Mon & Brec to close?
CANAL & River Trust (CaRT) took on responsibility for British Waterway’s navigations in England and Wales in July 2012.
It did so in full knowledge of two threats to the viability of the Monmouthshire and Brecon (Mon & Brec) Canal.
Just months before the trust took responsibility, narrowboatworld documented those threats in the article Twin threat to Mon & Brec.
Ten years on, Allan Richards asks if anything has changed.
£60 million spend needed
In early 2012, BW stated that it needed to spend £60 millions to reline the canal in order to provide it with a sustainable future. Needless to say its successor, CaRT, has done little other than repair breaches as they occur and patch up the worst of the hundreds of leaks during winter work. Photo credit: Paul Thomas.
In 2012, narrowboatworld reported:
'For 200 years the main water supply for the canal has been taken from the Usk at Brecon. However, under the Habitats Regulations Directive affecting the Usk Special Area for Conservation, the Environment Agency have proposed abstraction restrictions from the river that would seriously affect the canal requiring the closure of large sections at peak time on a regular basis.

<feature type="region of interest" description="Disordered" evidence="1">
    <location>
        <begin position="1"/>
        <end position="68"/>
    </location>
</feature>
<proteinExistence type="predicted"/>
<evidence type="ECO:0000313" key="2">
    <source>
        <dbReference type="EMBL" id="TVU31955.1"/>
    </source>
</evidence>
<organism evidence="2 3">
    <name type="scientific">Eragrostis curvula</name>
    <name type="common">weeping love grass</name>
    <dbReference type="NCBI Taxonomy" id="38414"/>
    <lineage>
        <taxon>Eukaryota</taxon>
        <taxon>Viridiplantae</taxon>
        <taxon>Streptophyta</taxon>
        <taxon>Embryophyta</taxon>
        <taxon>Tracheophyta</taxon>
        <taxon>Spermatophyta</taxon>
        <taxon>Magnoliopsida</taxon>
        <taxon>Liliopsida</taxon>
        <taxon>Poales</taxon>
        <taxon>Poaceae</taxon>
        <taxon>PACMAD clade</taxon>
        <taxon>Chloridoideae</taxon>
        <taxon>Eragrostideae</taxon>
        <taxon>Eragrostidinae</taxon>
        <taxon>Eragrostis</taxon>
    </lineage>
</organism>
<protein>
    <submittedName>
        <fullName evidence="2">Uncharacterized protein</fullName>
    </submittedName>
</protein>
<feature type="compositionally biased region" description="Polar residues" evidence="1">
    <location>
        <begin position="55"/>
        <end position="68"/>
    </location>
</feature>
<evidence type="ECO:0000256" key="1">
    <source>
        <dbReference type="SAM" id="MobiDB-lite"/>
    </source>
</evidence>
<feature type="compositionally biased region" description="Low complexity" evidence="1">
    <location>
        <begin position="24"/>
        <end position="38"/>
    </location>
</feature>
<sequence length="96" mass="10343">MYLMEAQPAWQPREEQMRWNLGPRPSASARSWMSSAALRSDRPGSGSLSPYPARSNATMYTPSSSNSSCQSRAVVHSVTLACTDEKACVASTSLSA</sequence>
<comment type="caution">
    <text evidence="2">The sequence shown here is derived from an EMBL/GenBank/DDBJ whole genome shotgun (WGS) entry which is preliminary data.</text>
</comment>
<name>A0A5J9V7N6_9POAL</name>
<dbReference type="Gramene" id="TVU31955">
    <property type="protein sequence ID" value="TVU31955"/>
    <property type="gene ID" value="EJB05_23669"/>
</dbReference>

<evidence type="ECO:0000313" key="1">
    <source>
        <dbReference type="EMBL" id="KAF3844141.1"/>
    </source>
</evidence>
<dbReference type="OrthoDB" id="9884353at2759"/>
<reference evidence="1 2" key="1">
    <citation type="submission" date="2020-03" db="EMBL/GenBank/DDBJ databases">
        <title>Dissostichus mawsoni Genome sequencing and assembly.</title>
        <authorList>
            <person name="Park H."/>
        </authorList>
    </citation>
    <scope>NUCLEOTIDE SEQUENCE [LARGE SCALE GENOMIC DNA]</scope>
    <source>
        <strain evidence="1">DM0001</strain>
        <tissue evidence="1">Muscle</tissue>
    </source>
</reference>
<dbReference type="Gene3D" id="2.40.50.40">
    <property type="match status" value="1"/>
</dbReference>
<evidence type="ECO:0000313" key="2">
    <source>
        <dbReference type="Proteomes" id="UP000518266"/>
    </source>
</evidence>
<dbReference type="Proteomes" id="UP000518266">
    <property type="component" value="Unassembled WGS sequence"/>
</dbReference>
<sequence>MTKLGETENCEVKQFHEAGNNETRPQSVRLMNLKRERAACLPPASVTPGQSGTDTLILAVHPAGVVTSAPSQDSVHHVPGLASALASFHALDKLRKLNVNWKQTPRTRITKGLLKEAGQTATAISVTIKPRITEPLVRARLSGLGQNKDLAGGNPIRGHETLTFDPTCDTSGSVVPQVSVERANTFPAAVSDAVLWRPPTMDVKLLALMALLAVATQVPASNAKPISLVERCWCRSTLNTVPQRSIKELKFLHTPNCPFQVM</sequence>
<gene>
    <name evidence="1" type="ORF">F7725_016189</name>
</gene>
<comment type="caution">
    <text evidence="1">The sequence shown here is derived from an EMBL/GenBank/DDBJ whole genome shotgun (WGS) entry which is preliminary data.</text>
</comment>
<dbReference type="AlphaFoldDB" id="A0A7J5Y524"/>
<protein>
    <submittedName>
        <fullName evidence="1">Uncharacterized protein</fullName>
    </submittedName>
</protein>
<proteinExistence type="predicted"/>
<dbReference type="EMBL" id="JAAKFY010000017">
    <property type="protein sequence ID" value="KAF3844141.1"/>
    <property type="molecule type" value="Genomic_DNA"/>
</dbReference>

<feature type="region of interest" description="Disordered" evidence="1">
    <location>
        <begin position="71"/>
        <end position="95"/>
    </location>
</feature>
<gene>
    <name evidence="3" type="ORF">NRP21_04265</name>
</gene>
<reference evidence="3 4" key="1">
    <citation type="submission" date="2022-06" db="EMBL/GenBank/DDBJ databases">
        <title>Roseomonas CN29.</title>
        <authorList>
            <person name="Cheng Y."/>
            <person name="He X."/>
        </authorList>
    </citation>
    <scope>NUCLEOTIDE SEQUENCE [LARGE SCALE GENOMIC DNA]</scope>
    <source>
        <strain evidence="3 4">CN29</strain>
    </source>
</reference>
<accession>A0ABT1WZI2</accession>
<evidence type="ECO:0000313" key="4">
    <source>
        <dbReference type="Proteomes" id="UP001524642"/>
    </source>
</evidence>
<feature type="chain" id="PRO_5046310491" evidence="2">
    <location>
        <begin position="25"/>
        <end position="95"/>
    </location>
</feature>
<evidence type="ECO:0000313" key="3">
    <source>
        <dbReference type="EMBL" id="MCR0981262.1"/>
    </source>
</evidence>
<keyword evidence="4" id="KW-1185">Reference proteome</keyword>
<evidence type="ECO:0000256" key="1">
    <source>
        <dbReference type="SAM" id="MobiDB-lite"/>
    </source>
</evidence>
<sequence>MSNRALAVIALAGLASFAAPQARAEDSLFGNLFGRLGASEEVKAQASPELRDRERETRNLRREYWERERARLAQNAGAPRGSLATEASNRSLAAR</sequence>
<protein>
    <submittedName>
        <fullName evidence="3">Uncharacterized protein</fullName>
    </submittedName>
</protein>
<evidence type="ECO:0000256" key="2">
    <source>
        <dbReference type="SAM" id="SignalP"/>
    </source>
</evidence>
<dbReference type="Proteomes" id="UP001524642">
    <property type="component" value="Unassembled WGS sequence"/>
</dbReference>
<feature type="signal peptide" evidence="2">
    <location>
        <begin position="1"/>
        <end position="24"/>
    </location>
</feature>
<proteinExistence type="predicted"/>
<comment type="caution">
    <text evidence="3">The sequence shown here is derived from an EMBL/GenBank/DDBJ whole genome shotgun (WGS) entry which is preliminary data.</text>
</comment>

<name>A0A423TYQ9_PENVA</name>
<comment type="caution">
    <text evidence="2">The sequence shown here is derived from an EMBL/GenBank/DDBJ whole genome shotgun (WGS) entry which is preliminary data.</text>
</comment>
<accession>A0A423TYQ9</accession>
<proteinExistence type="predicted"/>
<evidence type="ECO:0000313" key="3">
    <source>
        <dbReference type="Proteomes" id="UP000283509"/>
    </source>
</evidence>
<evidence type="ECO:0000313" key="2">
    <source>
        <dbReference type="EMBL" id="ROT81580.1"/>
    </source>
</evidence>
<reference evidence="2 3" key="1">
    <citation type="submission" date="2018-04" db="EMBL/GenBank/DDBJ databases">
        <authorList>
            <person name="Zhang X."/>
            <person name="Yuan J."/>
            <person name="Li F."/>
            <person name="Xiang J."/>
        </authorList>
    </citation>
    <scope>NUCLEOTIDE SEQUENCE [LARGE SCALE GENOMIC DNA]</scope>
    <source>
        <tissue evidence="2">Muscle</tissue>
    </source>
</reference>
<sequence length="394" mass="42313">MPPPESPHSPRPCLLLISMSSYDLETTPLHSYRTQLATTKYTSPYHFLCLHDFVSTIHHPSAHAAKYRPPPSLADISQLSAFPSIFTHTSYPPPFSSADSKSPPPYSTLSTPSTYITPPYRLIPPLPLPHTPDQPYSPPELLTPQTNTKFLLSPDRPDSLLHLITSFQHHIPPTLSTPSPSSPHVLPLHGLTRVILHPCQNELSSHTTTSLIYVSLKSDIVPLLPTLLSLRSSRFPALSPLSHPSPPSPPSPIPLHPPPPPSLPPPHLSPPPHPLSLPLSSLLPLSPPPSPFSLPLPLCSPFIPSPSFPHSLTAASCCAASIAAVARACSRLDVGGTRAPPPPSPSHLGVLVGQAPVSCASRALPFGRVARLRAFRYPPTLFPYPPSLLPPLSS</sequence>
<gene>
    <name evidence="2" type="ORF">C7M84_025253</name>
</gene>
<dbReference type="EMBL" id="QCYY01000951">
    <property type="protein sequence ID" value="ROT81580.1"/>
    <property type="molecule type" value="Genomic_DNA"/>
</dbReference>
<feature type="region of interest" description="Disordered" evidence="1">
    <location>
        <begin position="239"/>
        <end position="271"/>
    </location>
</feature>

Although Welsh Water has spare capacity in their Usk Reservoir sufficient to compensate for loss of supply from the river they have refused to consider making any available'.
Over the last few years, CaRT has had to apply for abstraction licences for 155 of its feeders, reservoir outflows and pumps to ensure compliance with the Water Act 2003.
The 155 include the Usk abstraction licence for the Mon & Brec which came into force at the beginning of this year. This licence includes the abstraction restrictions proposed ten years earlier.
CaRT has had ten years arrange an alternative supply. Despite this very relaxed timescale, at a board meeting in September 2022, CaRT trustees were told that 'Alternative options for resources remain unresolved'. (The image shows work on a breach in 2017.)
Interim solution not available
At the same board meeting, trustees were told that an interim water supply solution may not be implemented in time for the '2023 boating season'. The interim solution involves taking water from the Afon Lwyd (also known as the 'grey river' due to historic pollution levels).
As a result, CaRT were looking at an emergency solution of taking water from Usk reservoir on a commercial tariff. This tariff would result in costs of £600,000 in a dry year.
The emergency solution has not been agreed with Dwr Cymru (Welsh Water) and Natural Resources Wales.
Will it close?
One is left wondering why CaRT has failed to act over the last decade to secure the future of the Mon & Brec. The chances of closure in 2023 due to lack of water resources are high and its long term future looks increasingly bleak.